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US cities are hubs for Mexican cartels

CHICAGO — A few miles west of downtown, past a terracotta-tiled gateway emblazoned with ‘‘Bienvenidos,’’ the smells and sights of Mexico spill onto 26th Street. The Mexican tricolor waves from brick storefronts. Vendors offer authentic churros, chorizo, and tamales.

Chicago’s Little Village neighborhood is home to more than 500,000 residents of Mexican descent and is known for its Cinco de Mayo festival and Mexican Independence Day parade.

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But US authorities say that Little Village is also home to something else: an American branch of the Mexican Sinaloa drug cartel.

Members of Mexico’s most powerful cartel are selling a record amount of heroin and methamphetamine from Little Village, according to the Drug Enforcement Administration. From there, the drugs move to the streets of south and west Chicago, where they are sold in assembly-line fashion in mostly black neighborhoods.

‘‘Chicago, with 100,000 gang members to put the dope on the street, is a logistical winner for the Sinaloa cartel,’’ Jack Riley, the DEA’s special agent in charge of the Chicago unit, said after touring Little Village. ‘‘We have to operate now as if we’re on the Mexican border.’’

It is not just Chicago. Increasingly, as drug cartels have amassed more control and influence in Mexico, they have extended their reach deeper into the United States, establishing inroads across the Midwest and Southeast, according to American counternarcotics officials.

An extensive distribution network supplies regions across the country, relying largely on regional hubs like this city, with ready markets located off busy interstate highways.

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One result: Seizures of heroin and methamphetamine have soared in recent years, according to federal statistics.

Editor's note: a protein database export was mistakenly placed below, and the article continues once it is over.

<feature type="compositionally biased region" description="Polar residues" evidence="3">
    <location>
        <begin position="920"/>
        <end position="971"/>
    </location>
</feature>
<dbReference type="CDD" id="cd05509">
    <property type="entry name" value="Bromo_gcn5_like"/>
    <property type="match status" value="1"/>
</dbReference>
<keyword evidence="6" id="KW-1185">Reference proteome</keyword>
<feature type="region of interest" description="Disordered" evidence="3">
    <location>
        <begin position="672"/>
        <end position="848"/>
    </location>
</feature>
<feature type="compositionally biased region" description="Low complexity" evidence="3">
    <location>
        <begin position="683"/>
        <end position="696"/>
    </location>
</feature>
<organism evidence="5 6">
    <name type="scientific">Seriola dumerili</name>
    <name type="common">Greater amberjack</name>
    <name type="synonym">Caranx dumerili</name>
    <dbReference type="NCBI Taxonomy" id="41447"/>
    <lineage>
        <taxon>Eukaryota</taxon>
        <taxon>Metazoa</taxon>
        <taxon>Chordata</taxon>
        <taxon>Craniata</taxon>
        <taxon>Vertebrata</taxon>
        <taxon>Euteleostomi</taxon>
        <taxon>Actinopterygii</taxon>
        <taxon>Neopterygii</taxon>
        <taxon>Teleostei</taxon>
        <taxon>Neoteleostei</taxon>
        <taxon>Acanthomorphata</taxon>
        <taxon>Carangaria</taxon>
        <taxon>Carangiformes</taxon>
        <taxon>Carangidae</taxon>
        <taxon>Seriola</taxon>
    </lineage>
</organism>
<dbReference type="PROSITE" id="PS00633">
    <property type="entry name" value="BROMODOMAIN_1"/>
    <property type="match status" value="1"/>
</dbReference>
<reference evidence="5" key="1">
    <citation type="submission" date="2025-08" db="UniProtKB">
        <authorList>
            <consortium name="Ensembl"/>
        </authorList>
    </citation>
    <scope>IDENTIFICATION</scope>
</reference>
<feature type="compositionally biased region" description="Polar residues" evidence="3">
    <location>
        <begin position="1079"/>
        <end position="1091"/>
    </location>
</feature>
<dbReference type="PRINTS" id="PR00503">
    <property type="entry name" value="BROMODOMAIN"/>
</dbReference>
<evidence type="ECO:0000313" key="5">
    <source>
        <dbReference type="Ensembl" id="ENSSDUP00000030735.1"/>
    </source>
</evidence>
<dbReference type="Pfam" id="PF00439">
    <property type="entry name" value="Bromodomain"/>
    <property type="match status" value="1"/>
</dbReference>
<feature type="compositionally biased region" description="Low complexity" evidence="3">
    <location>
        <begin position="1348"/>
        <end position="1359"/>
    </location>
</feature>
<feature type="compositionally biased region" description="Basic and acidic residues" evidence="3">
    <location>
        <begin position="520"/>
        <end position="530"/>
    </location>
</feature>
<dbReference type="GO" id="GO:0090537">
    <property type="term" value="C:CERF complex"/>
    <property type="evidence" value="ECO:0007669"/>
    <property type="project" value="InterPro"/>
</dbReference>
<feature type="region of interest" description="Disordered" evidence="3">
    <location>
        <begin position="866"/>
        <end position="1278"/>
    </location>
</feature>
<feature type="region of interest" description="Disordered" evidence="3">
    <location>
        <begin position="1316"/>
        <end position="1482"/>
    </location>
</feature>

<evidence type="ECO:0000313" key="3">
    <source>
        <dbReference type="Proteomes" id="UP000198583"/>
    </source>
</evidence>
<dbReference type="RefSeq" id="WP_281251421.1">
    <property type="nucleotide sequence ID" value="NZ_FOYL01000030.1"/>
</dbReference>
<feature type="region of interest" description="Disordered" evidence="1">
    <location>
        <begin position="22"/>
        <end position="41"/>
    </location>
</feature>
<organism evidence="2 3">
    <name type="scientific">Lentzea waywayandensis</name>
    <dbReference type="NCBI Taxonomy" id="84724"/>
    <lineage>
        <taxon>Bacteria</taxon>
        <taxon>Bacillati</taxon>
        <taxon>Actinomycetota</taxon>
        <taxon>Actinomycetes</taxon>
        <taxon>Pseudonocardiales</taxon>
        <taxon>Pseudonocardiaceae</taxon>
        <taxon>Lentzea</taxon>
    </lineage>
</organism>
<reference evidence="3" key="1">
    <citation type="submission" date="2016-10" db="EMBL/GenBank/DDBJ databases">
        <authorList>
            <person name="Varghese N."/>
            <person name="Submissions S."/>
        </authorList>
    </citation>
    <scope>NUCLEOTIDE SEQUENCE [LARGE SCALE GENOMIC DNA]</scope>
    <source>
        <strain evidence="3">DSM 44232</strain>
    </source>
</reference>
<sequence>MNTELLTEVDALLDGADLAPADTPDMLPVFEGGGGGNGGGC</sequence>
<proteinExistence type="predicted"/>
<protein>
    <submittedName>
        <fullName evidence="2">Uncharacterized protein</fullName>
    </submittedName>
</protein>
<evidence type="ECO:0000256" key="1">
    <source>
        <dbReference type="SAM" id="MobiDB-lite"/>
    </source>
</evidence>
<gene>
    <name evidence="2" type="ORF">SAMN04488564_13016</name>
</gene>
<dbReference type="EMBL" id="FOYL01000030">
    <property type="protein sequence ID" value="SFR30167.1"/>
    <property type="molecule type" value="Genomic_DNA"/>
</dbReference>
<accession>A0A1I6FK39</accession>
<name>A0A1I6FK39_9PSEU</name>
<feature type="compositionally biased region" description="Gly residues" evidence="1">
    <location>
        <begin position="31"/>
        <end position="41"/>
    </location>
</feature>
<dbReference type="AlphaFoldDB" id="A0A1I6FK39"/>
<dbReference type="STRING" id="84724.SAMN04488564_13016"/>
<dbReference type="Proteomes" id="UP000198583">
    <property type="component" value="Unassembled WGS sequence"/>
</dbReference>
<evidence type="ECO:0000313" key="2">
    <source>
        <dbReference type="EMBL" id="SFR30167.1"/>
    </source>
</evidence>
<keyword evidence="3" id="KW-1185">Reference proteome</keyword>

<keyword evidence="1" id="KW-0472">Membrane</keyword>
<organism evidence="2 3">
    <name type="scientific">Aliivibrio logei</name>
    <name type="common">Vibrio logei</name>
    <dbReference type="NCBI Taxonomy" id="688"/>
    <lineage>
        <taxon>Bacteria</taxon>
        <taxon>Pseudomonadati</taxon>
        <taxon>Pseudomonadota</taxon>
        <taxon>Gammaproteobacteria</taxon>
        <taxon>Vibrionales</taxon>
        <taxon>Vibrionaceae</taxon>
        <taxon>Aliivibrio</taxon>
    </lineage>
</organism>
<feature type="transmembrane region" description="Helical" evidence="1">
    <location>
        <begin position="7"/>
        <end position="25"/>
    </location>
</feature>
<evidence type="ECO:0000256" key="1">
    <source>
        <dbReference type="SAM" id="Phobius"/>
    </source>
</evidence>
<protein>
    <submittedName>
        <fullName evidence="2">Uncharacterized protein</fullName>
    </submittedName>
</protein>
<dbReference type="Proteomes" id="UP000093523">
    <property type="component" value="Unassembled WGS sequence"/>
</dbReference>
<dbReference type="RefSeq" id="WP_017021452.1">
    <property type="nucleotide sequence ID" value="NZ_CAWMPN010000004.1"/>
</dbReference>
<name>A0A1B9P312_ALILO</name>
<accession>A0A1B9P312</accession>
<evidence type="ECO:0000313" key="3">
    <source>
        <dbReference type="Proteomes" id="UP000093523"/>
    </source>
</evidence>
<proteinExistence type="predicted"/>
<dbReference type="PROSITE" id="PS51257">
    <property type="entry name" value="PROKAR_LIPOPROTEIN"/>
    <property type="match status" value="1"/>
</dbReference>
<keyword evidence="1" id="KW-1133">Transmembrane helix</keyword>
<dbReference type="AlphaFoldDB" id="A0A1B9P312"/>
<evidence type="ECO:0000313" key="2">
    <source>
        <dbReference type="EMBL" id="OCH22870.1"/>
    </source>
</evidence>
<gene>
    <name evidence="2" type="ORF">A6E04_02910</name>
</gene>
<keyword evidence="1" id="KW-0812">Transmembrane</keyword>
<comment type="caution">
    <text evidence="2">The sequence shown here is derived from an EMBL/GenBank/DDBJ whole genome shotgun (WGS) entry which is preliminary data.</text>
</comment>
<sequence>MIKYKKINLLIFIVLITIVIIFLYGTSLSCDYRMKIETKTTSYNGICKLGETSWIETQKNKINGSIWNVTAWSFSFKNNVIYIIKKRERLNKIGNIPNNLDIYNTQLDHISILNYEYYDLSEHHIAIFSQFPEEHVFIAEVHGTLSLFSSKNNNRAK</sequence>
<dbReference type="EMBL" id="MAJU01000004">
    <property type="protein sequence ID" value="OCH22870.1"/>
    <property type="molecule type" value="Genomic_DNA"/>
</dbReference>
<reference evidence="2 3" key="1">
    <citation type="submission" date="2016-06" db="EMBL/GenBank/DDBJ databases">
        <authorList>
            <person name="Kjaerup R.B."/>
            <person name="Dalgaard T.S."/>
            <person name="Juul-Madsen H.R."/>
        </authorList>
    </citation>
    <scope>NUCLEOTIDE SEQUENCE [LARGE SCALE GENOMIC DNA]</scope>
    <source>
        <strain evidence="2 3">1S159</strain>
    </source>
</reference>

The US government has provided Mexico with surveillance equipment, communication gear, and other assistance under the $1.9 billion Merida Initiative, the antidrug effort launched more than four years ago. But critics say north of the border, the US government has barely put a dent in a sophisticated infrastructure supporting some $20 billion a year in drug cash flowing back to Mexico.

The success of Mexican cartels in building huge drug distribution and marketing networks across the nation is a reflection of the US government’s intelligence and operational failure in the war on drugs, said Fulton T. Armstrong, an ex- national intelligence officer for Latin America.

‘‘We pretend that the cartels don’t have an infrastructure in the US,’’ said Armstrong, also a former staff member of the Senate Foreign Relations Committee and now a senior fellow at American University’s Center for Latin American and Latino Studies. ‘‘But you don’t do a $20 billion a year business . . . with adhoc, part-time volunteers. You use an established infrastructure to support the markets. How come we’re not attacking that infrastructure?’’

A reported 8.9 percent of Americans age 12 or older — 22.6 million people — are current users of illegal drugs, according to the Substance Abuse and Mental Health Services Administration, part of the US Department of Health and Human Services — up from 6.2 percent in 1998. Demand for and the availability of illegal drugs is rising.

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